Mercy Plastic Surgeon Dr. Brendan Collins Discusses Study Indicating Breast Reduction Improves Quality Of Life-Women Have Less Pain, More Confidence

November 11, 2013
Dr. Brendan Collins

Mercy plastic and reconstructive surgeon Dr. Brendan Collins

A recent study shows that the majority of women who have breast reduction surgery end up having a better quality of life than those who may need it but don't get it done. Many plastic surgeries are done for cosmetic reasons, but when a woman undergoes breast reduction surgery, her reasons are often due to physical and/or emotional issues. It’s an issue plastic surgeons like Dr. Brendan Collins of Mercy’s renowned Plastic and Reconstructive Surgery center often address with patients like Manon Wilkinson.

Manon Wilkinson had large breasts ever since she hit puberty, and for her, it was difficult.

"It's something I've been uncomfortable with my entire life. It's caused me back issues. Most recently, it's caused me shoulder issues. I'm a hairdresser, so I'm on my feet all day long, and my arms are raised. My bra straps are pressing on my shoulders constantly, which was causing me a lot of pain," Wiklinson said.

She decided to have breast reduction surgery.

"This is something I've been wanting to do for about 20 years," she said.

A recent study in the Plastic and Reconstructive Surgery Journal revealed that overall, breast reduction surgery improves a woman's quality of life significantly.

"When you reduce the weight of the breasts, you're really relieving a lot of tension to the upper back, neck and shoulder area, and that improvement has indirect effects in that it improves the way you feel," Dr. Collins said.

According to Dr. Collins, a patient can feel that improvement right after surgery.

"Sometimes that improvement is immediate upon waking up. A patient in the recovery room with a larger volume reduction will feel that difference right away," he said.

Wilkinson said it's changed her life dramatically, both physically and emotionally.

"I started off as a 34G, and I'm now a 34D," she said. "Since my surgery, I've had no back pain whatsoever. My shoulder pain is gone. My overall confidence has been greatly affected. The way my clothes fit -- I'm not embarrassed anymore. I stand up straighter because I'm not embarrassed to show my body."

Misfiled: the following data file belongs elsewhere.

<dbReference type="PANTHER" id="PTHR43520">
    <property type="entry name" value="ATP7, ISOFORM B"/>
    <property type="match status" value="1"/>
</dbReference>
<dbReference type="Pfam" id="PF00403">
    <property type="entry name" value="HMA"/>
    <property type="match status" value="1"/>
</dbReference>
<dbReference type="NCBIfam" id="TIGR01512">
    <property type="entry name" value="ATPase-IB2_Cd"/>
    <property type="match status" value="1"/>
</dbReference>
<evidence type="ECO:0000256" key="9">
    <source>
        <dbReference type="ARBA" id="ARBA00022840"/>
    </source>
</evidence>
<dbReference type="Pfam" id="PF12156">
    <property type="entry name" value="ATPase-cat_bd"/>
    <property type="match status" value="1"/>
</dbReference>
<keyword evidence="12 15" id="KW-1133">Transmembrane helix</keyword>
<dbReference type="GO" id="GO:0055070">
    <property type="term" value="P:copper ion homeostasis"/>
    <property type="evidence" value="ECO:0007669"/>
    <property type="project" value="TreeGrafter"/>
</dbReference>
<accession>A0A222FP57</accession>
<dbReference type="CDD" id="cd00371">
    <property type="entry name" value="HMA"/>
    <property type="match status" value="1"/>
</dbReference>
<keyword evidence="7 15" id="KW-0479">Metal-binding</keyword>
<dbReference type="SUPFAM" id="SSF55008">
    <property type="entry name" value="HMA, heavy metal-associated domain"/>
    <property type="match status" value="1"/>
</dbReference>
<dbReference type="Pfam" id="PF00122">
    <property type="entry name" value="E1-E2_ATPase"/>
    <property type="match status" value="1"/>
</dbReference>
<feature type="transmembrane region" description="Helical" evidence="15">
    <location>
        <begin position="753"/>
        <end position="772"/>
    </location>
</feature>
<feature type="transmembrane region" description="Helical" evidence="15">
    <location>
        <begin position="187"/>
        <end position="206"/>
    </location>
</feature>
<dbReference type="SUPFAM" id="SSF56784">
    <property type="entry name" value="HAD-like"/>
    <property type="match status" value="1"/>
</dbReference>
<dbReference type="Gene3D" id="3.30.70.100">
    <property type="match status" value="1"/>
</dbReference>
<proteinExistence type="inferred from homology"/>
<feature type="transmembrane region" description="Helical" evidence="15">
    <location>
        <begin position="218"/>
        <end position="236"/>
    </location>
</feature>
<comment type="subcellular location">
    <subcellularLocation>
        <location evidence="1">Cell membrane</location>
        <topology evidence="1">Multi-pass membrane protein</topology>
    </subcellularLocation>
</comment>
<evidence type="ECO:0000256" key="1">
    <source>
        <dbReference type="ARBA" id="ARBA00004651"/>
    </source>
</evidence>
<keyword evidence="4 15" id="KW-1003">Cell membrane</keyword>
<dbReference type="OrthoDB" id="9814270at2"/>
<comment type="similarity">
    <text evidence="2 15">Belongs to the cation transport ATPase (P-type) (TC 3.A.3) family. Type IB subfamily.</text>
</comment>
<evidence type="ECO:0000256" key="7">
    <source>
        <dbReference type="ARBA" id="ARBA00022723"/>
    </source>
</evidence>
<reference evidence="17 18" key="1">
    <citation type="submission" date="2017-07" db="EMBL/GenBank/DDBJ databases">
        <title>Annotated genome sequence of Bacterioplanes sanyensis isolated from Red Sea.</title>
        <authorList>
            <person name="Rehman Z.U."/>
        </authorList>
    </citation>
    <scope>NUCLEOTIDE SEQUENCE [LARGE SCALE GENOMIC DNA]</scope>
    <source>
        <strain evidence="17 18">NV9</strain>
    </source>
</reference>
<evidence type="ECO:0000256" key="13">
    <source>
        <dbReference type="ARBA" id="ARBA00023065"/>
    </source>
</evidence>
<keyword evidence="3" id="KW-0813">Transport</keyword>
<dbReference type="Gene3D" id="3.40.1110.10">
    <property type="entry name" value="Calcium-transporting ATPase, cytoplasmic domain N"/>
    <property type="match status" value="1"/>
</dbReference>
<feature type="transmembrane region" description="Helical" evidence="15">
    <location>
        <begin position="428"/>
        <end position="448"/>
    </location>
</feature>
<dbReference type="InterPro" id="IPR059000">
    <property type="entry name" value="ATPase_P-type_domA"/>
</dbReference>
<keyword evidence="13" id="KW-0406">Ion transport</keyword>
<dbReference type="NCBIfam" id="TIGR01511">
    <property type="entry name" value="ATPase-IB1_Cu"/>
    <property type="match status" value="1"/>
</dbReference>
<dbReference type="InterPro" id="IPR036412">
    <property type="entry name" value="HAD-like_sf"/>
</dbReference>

To view Dr. Collins’ interview with WBAL-TV11’s “Woman’s Doctor” regarding breast reduction surgery, click here.


Dan Collins - Senior Director of Media Relations at Mercy Medical Center

Dan Collins, Senior Director of Media Relations

Email: dcollins@mdmercy.com Office: 410-332-9714 Cell: 410-375-7342

About Mercy

Founded in 1874 in downtown Baltimore by the Sisters of Mercy, Mercy Medical Center is a 183-licensed bed acute care university-affiliated teaching hospital. Mercy has been recognized as a top Maryland hospital by U.S. News & World Report; a Top 100 hospital for Women’s Health & Orthopedics by Healthgrades; is currently A-rated for Hospital Safety (Leapfrog Group), and is recognized by the American Nurses Credentialing Center as a Magnet Hospital. Mercy Medical Center is part of Mercy Health Services (MHS), the parent of Mercy’s primary care and specialty care physician enterprise, known as Mercy Personal Physicians, which employs more than 200 providers with locations in Baltimore, Lutherville, Overlea, Glen Burnie, Columbia and Reisterstown. For more information about Mercy, visit www.mdmercy.com, MDMercyMedia on FacebookTwitter, or call 1-800-MD-Mercy.

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